It’s been a few weeks since issues of mass surveillance have been at the center of discussion in the judiciary and legislature; here is a round up of some major news and events that have come to light in the mean time.

The Council of Europe, the self-proclaimed “democratic conscience of Greater Europe,” urged the United States on Tuesday to allow NSA whistleblower Edward Snowden to return home and make the case that his actions had positive effects.

Council of Europe Calls on U.S. to Let Snowden Have a Fair Trial
The Intercept


“The war on whistleblowers has injected fear of prosecution into all honest communications between national security officials and reporters, meaning that the public instead gets a steady diet of U.S. government lies, propaganda and self-serving rhetoric…”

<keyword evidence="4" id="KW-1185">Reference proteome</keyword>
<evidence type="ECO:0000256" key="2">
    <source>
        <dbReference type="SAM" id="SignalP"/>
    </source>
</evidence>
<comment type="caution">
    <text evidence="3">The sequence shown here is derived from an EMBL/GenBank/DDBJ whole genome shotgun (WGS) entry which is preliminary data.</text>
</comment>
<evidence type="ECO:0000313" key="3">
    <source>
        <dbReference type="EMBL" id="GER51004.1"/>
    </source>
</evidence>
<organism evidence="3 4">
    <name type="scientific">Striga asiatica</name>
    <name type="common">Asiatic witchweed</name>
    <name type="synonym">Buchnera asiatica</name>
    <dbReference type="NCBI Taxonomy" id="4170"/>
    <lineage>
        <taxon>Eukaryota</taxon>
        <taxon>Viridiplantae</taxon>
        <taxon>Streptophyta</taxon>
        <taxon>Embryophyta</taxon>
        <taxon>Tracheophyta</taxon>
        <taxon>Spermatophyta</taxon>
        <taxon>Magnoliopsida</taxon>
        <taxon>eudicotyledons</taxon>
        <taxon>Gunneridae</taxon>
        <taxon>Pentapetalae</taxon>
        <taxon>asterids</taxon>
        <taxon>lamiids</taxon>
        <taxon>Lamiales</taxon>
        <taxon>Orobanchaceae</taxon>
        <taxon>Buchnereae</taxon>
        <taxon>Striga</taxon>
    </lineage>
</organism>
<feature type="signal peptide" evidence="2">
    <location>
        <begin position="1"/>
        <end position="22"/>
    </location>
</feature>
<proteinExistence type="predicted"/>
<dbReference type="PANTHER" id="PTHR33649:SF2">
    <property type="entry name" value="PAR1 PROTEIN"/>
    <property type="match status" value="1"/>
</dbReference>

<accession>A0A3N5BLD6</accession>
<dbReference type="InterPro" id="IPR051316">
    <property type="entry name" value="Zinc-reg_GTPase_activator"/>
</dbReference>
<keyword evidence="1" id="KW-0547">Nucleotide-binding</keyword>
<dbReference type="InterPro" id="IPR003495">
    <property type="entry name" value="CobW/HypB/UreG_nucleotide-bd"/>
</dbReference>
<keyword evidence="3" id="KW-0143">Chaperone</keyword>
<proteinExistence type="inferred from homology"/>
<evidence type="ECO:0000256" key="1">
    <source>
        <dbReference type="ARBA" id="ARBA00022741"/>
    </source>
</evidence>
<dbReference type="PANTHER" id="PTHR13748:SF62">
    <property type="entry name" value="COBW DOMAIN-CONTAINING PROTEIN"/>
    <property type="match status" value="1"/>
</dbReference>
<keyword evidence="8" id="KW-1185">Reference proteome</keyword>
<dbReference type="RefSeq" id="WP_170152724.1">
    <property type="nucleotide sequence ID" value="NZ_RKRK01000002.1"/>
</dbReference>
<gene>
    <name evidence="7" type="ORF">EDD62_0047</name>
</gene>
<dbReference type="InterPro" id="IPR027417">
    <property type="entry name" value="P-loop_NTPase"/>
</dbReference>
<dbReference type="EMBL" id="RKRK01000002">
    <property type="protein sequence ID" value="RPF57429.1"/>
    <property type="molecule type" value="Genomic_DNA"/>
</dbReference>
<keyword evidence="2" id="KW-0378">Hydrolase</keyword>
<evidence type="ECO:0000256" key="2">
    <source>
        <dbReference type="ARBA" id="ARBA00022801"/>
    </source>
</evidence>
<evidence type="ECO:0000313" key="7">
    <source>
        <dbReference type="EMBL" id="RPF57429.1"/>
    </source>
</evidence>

War on Whistleblowers, After Obama
Consortium News


“If few are surprised that Washington is spying on Paris, many will be shocked by the scale of US surveillance of the French government. The leaked documents show that it was not just successive presidents who were targeted, but ministers, officials and diplomats at every level.”

A dangerous game being played on espionage fronts
Irish Times